In the initial pilot area with the Akashinga model, we were able put the same amount of investment into the local community every 34 days as what trophy hunting was able to do per annum, motivating conservation from the surrounding communities. We have an economic alternative to hunting which for us, only works with women at the centre of the strategy. This involves acquiring long term leases (up to 50 years) and managing these areas with the local community as a growing platform for empowering and education women in rural Africa.
5. How has this program helped these women? How have you seen their work change local attitudes about the role of women?
The Akashinga rangers are carrying out one of the most demanding and respected jobs in the world while thriving at it and building their own lives, their families, and their communities in the process. For some of these women, joining Akashinga is more than a job but a change in life and an opportunity to feed their families. Some of these women have gone through years of domestic abuse and so Akashinga offers them a new start. But it does not come easy. We put them to test through back breaking exercise. We push them to their limits, and when they get to the other side, they emerge stronger, confident, and ready to face any challenge.
The decision to join Akashinga is not an easy one, as many of the women in the community are threatened by the poachers not to join as they will destroy their homes and even kill their families. However, once they harness the will power to join, they can use their skills to fight back and arrest the poachers. Also, it’s important to note that women in the African community are generally trusted due to their motherly instincts. Therefore, they can easily form relationships with people in the village and get information on who is a poacher. This has helped us attain valuable information on poacher activity which often leads to successful arrests and wildlife being saved.
6. What are your plans going forward to help end poaching, specifically elephant poaching in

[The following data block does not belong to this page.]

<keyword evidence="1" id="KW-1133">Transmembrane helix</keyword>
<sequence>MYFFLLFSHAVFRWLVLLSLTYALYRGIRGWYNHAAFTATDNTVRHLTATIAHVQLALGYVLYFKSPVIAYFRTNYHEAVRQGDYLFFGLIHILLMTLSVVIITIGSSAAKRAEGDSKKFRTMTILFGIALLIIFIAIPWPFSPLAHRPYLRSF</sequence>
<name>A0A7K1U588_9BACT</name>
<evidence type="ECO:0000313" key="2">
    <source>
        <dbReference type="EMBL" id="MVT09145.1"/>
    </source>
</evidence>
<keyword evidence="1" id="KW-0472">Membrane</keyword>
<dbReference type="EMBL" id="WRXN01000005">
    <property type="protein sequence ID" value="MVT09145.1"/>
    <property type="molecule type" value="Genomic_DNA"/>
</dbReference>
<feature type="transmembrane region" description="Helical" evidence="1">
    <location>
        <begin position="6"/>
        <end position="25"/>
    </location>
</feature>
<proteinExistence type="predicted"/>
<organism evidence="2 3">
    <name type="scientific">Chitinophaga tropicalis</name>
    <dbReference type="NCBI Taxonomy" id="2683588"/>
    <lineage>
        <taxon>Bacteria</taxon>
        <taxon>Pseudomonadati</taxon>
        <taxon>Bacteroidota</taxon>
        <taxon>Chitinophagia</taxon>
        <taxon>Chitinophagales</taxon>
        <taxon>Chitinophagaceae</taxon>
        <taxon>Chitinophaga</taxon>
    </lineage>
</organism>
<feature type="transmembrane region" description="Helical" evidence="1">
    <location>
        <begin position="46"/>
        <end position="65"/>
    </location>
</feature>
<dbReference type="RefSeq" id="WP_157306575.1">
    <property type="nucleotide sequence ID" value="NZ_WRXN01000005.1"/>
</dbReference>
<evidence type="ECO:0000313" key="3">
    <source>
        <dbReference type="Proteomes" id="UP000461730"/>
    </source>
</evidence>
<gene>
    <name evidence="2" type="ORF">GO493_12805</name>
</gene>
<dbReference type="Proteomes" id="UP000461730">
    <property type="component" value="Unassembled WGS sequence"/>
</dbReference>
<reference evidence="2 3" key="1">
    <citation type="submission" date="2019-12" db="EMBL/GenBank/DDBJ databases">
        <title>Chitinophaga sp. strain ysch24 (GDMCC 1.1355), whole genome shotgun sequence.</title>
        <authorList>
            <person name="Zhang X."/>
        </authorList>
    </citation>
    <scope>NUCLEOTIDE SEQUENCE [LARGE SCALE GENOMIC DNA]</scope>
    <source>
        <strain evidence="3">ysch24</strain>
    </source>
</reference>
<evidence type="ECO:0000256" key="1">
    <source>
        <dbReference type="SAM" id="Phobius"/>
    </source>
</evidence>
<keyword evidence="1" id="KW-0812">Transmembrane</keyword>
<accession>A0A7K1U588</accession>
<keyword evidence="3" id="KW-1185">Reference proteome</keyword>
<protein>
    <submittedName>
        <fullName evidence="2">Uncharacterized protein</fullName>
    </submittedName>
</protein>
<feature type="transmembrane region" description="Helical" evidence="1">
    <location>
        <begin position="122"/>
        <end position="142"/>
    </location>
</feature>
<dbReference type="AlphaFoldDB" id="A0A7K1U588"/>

Zimbabwe is home to the world’s second largest elephant population and as the poaching wars rage on, the Akashinga rangers are essential in protecting these vulnerable species. As we expand in partnerships with local government and communities, we will contract more and more wilderness areas that would otherwise be lost. In the process, we endeavor to protect biodiversity, which is the key, not just the elephants.
7. What do you consider having been your biggest wins for the programme to date?
What excites me about this program are the possibilities. We started a trial in a small landlocked country of sub-Saharan Africa, in a conservation industry which is becoming increasingly antagonistic with local indigenous communities, on a continent which has had a 700% increase in armed conflict in the past decade. All we did was shift the male roles to construction and labor and put women into the power roles of law enforcement, management and decision making. In doing so, we completely deescalated local tension, brought conservation and community together, while cutting our operational costs by two thirds. The remaining third, invested mostly into women, becomes the most effective form of community development, while our core business of conservation is more successful than ever. The model is working and if this has been possible here in Zimbabwe, what is possible beyond Zimbabwe? What is possible beyond conservation?
8. Comment on the topic of breaking stereotypes on gender roles in communities, especially as it relates to conservation and the Akashinga Rangers success story?
For us, the proof has been in the results really. Akashinga focuses on the exclusive employment of women to manage and protect these areas. The pilot area became the only nature reserve in the world to be protected by women, and the economics involved with doing things this way shifted the entire strategic approach of conservation. We chose to put women at the center of the model, focusing on their personal vision and development, and the results have been nothing short of inspirational as much as they have really aided in community development. When a community is witnessing positive changes through inspired guidance, conservation becomes an automatic biproduct led by the communities themselves.
Adrian Steirn / Brent Stirton / Kim Butts